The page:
The Australian Unity Wellbeing Index Report recently came out. The index is based on average levels of satisfaction with various aspects of life. People in the inner city areas of Sydney were included in the report. Apparently, we’re a bunch of gloomy and miserable people.
The Wellbeing Index examines levels of satisfaction with:
– how safe you feel in the place you live
– standard of living
– what you are achieving in life
– feeling part of the community.
The state of the environment and the Australian economic situation were also examined.
It was found that people in urban areas showed less evidence of wellbeing than their counterparts in the suburbs or in rural areas. The inner city dwellers felt less connected to the community and blamed factors such as high density housing and a higher percentage of young people, single people, and immigrants who made little effort to become part of the community.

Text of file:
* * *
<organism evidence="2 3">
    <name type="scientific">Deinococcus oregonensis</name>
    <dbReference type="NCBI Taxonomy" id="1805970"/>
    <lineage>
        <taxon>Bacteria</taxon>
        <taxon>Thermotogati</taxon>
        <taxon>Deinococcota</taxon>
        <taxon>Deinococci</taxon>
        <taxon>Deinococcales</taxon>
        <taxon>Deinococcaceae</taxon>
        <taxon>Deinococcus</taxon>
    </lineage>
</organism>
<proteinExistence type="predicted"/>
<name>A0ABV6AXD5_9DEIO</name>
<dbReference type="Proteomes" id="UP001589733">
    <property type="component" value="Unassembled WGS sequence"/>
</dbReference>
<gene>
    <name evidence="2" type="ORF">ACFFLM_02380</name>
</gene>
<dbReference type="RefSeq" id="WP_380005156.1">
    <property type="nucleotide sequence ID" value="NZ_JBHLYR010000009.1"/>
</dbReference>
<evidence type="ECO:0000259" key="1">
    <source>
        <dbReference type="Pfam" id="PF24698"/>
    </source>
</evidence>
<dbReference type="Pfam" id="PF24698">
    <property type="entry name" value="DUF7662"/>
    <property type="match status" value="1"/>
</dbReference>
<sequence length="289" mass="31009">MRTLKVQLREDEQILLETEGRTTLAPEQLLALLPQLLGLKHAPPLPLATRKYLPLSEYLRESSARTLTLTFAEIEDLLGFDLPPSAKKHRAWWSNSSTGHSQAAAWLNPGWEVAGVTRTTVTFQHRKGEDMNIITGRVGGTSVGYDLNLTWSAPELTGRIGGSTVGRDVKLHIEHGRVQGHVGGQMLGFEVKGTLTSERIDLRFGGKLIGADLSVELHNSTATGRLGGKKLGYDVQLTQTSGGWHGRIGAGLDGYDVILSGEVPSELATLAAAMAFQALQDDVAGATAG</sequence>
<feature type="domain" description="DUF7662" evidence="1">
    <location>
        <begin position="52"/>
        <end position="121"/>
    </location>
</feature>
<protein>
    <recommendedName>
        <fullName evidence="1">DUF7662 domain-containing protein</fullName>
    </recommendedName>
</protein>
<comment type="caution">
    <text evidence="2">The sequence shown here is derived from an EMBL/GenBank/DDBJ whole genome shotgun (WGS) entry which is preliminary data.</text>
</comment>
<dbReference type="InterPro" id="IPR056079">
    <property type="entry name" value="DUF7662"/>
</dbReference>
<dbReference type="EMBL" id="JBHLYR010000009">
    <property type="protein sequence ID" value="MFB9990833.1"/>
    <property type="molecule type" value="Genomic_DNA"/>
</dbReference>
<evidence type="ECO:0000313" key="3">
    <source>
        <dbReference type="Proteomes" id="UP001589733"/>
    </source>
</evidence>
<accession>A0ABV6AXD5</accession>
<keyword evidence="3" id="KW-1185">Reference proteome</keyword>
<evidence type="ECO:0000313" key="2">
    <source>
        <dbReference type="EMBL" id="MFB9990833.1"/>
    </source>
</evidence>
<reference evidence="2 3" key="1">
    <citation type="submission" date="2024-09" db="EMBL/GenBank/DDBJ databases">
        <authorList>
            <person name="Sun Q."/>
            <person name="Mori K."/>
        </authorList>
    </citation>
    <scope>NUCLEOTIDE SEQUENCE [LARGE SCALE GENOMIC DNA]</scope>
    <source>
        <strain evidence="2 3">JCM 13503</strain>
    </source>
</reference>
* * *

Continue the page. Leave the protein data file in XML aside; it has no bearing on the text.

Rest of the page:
I think there’s another factor involved in the gloom of city life and that is the lack of green space. Green is good for the psyche. Parks and gardens get us out of our apartments and tiny inner city houses. It increases our level of contact with other people and moderates our moods. I think that innately we sense that grass, trees and water relax us. Without a bit of green in our lives our stress levels rise, as well as our intolerance for the rat race.
Harvard biologist E O Wilson believes we are biologically drawn to natural landscapes and because of the shift to urban environments modern life brings has suggested we’re entering an Eremozoic age, the age of loneliness, isolated from all other living organisms.
His research has inspired environmental psychologists to closely examine crime rates, academic performance, aggression, mental health. They are wondering if a bit of urban greening could make all the difference.
I think they are on to something. If I am feeling down or stressed I go and sit in the park under my favourite tree, looking out at the water. In about 20 minutes I feel better.
We talk about ecology, eco-awareness, eco-warriors. I wonder if we realise that eco in Ancient Greek means home, habitat. I don’t want my home to be made only of concrete, steel and glass. I need some green.
Forget drugs, booze, shopping and the other things we use to fill up the holes. I want some eco-therapy. Green the cities of the world, I say. It might just save us from ourselves.